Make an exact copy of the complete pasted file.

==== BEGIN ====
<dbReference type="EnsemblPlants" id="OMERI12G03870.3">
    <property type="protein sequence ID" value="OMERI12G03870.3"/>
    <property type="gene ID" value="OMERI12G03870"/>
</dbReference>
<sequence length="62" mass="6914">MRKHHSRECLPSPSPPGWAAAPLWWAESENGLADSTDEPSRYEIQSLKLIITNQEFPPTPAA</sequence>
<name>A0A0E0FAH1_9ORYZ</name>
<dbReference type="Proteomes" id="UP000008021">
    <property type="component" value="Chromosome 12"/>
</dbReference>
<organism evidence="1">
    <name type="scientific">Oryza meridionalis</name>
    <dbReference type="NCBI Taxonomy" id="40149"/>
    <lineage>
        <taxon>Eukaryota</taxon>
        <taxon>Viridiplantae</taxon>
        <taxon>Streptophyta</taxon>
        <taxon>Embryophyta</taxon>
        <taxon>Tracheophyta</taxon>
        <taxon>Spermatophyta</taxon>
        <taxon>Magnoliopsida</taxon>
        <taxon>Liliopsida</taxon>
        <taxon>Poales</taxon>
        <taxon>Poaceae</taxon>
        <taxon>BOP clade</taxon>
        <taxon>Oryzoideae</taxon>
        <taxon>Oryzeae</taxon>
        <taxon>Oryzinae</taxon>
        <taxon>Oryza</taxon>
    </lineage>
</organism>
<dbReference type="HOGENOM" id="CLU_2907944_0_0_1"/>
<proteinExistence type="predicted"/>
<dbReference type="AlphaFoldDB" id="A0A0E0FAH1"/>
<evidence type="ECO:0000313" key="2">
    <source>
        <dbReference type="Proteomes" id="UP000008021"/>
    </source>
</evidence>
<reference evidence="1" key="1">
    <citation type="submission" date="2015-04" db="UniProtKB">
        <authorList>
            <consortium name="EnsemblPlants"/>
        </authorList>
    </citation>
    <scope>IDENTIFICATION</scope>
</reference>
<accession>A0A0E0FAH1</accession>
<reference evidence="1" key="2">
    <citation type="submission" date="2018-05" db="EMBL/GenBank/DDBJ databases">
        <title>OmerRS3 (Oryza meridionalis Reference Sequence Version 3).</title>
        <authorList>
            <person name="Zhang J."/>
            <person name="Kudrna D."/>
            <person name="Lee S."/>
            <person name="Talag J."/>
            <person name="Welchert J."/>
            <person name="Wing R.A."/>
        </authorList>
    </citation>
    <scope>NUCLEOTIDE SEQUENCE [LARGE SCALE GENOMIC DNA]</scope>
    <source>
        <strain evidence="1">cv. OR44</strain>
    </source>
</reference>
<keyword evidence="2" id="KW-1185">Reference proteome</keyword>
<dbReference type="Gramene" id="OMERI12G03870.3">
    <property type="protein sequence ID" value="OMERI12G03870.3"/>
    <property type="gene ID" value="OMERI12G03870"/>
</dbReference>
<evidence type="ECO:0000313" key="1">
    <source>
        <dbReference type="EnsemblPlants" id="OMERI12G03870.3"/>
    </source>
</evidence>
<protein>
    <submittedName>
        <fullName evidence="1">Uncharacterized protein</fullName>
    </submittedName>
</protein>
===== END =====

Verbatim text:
<dbReference type="EnsemblPlants" id="OMERI12G03870.3">
    <property type="protein sequence ID" value="OMERI12G03870.3"/>
    <property type="gene ID" value="OMERI12G03870"/>
</dbReference>
<sequence length="62" mass="6914">MRKHHSRECLPSPSPPGWAAAPLWWAESENGLADSTDEPSRYEIQSLKLIITNQEFPPTPAA</sequence>
<name>A0A0E0FAH1_9ORYZ</name>
<dbReference type="Proteomes" id="UP000008021">
    <property type="component" value="Chromosome 12"/>
</dbReference>
<organism evidence="1">
    <name type="scientific">Oryza meridionalis</name>
    <dbReference type="NCBI Taxonomy" id="40149"/>
    <lineage>
        <taxon>Eukaryota</taxon>
        <taxon>Viridiplantae</taxon>
        <taxon>Streptophyta</taxon>
        <taxon>Embryophyta</taxon>
        <taxon>Tracheophyta</taxon>
        <taxon>Spermatophyta</taxon>
        <taxon>Magnoliopsida</taxon>
        <taxon>Liliopsida</taxon>
        <taxon>Poales</taxon>
        <taxon>Poaceae</taxon>
        <taxon>BOP clade</taxon>
        <taxon>Oryzoideae</taxon>
        <taxon>Oryzeae</taxon>
        <taxon>Oryzinae</taxon>
        <taxon>Oryza</taxon>
    </lineage>
</organism>
<dbReference type="HOGENOM" id="CLU_2907944_0_0_1"/>
<proteinExistence type="predicted"/>
<dbReference type="AlphaFoldDB" id="A0A0E0FAH1"/>
<evidence type="ECO:0000313" key="2">
    <source>
        <dbReference type="Proteomes" id="UP000008021"/>
    </source>
</evidence>
<reference evidence="1" key="1">
    <citation type="submission" date="2015-04" db="UniProtKB">
        <authorList>
            <consortium name="EnsemblPlants"/>
        </authorList>
    </citation>
    <scope>IDENTIFICATION</scope>
</reference>
<accession>A0A0E0FAH1</accession>
<reference evidence="1" key="2">
    <citation type="submission" date="2018-05" db="EMBL/GenBank/DDBJ databases">
        <title>OmerRS3 (Oryza meridionalis Reference Sequence Version 3).</title>
        <authorList>
            <person name="Zhang J."/>
            <person name="Kudrna D."/>
            <person name="Lee S."/>
            <person name="Talag J."/>
            <person name="Welchert J."/>
            <person name="Wing R.A."/>
        </authorList>
    </citation>
    <scope>NUCLEOTIDE SEQUENCE [LARGE SCALE GENOMIC DNA]</scope>
    <source>
        <strain evidence="1">cv. OR44</strain>
    </source>
</reference>
<keyword evidence="2" id="KW-1185">Reference proteome</keyword>
<dbReference type="Gramene" id="OMERI12G03870.3">
    <property type="protein sequence ID" value="OMERI12G03870.3"/>
    <property type="gene ID" value="OMERI12G03870"/>
</dbReference>
<evidence type="ECO:0000313" key="1">
    <source>
        <dbReference type="EnsemblPlants" id="OMERI12G03870.3"/>
    </source>
</evidence>
<protein>
    <submittedName>
        <fullName evidence="1">Uncharacterized protein</fullName>
    </submittedName>
</protein>